The bus journey back to Treviso gave us the chance to see some of the Italian countryside. Just a word about the airport – a new large terminal is in the process of being built but for now the conditions at check-in are far from ideal. We had to wait at least an hour before our check-in as others were leaving earlier. A glance across the road revealed a cafeteria which was just right to while away the time until check-in.

Truly Venice is a magical place.

5 Thank PeterReed
This review is the subjective opinion of a TripAdvisor member and not of TripAdvisor LLC.
1 review
5 helpful votes
“3 nights in Venice”
Reviewed May 15, 2005

Our flight was from Liverpool to Treviso Airport, not big they are building a new one now, but the flight was really good.
The buses were at the airport, we got tickets for the bus to P.le Roma return and 3 days unlimited water bus for 2 people, 60 euros.
The Hotel Bonvecchiati was difficult to find but we got a porter, he took us all over the place and charged us 25 euros, we were only 5 minutes away to start with!
Hotel very good! went for some lunch to S.Marco, quite expensive, but get to people watch.
The forum had mentioned a restaurant, Vini da Gigio, we had already booked a table by email, ----, the hotel told us they had tried to book for some guests, was full, and now we know why, very,very good.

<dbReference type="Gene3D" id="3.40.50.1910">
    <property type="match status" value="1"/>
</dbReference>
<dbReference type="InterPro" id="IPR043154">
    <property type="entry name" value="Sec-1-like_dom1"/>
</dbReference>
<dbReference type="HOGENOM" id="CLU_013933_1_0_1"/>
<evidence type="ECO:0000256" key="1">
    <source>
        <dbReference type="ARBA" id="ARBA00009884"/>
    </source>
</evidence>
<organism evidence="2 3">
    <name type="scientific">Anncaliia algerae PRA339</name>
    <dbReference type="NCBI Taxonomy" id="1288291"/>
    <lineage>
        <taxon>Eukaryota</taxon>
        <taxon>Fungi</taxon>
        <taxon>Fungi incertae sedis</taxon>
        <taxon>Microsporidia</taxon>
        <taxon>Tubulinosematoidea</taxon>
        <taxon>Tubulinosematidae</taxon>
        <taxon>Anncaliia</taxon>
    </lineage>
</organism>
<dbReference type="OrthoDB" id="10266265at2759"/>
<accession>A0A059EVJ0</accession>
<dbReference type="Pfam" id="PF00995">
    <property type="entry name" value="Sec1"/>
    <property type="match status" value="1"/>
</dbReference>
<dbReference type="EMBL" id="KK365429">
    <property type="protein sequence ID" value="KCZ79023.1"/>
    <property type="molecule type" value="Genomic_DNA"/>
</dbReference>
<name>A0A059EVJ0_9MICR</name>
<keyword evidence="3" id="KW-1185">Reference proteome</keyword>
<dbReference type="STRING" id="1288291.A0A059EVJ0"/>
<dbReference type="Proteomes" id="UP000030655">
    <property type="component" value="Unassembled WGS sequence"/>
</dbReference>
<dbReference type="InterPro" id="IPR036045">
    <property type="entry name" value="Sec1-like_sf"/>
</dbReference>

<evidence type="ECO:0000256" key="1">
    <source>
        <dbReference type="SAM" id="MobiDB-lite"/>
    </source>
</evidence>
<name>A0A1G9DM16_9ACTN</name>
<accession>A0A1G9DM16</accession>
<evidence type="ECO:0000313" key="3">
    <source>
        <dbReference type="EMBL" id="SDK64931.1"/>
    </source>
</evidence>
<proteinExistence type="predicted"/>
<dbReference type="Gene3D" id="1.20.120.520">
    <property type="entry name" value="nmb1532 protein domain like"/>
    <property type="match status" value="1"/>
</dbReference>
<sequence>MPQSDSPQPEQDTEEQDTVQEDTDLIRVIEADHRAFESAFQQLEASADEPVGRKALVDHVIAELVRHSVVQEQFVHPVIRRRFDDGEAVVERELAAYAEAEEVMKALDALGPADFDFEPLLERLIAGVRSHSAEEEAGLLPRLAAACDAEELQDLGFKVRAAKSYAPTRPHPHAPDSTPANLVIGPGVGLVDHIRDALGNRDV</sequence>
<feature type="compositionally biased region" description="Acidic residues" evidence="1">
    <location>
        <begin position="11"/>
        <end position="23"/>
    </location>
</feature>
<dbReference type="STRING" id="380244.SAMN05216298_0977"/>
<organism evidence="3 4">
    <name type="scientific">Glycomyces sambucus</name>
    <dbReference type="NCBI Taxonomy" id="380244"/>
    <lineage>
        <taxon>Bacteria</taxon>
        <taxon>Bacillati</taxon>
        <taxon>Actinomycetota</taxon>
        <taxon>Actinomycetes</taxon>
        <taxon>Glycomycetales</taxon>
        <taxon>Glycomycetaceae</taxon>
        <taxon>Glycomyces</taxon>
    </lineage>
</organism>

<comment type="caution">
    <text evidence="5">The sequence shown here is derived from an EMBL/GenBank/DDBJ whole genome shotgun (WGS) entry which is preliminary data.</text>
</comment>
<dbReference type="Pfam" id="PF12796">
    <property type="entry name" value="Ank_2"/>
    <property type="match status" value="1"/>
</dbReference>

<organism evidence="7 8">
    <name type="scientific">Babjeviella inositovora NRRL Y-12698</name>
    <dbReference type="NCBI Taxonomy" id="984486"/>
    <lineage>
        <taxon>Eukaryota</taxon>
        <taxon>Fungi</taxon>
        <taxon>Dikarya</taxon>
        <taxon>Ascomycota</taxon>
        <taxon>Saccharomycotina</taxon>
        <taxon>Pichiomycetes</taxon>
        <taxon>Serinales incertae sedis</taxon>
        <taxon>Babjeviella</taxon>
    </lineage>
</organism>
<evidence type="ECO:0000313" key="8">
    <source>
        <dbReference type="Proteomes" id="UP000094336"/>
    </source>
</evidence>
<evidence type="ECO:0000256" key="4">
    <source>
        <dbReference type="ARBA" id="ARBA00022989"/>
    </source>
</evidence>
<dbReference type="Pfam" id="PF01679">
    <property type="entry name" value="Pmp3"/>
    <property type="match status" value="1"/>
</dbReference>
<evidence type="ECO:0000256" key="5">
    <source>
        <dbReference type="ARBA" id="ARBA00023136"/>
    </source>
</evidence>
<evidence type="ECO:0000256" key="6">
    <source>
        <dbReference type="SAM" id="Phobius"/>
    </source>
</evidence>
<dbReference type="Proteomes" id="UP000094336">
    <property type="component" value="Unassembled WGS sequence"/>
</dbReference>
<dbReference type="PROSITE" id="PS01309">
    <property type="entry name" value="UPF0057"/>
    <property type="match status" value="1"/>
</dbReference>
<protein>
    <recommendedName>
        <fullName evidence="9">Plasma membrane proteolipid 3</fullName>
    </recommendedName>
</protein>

Had booked for the Secrets tour for Monday, went to the Doges Palace and got no help as I didn't have a confirmation number, but we got stopped by a governmant tour man, and asked would we go to the glass factory, by water taxi, free!
The trip was good, but took too long! Then we decided to carry on, use our water bus passes, and do the Islands. The one we loved,Burano, had lunch there, with wine etc. was really good, cost less than 30 euros, for 2.
All the houses are painted different colours.
Went to the Rialto brigde sat right to the canal, the food was less than avarage, and cost just under £100 for 2.
We went around the Doges Palace on our last full day,you walk through the Bridge of Sighs, well worth a tour, my wife had always wanted to go on a Gondola, charge 100 euros for 40 minutes, they spend more time on mobile phones, a complete lack of interest, we felt a complete waste of money, at the end, they asked for a tip!
After some lunch we went up the Campanille of San Marco, have a lift both ways, well worth going.
That night we went to Bistrot de Venise, very good, very unusual, but also very expensive just over £100 for 2.
Went to San Marco, had our last drink and listern to the music, great, atmosphere.
To get back to the airport takes time, but we found that buses leave approx.every 30 mins. we missed the one we wanted, got the next!
The flight back with Ryanair was very good, just think only cost £7.99 plus taxes.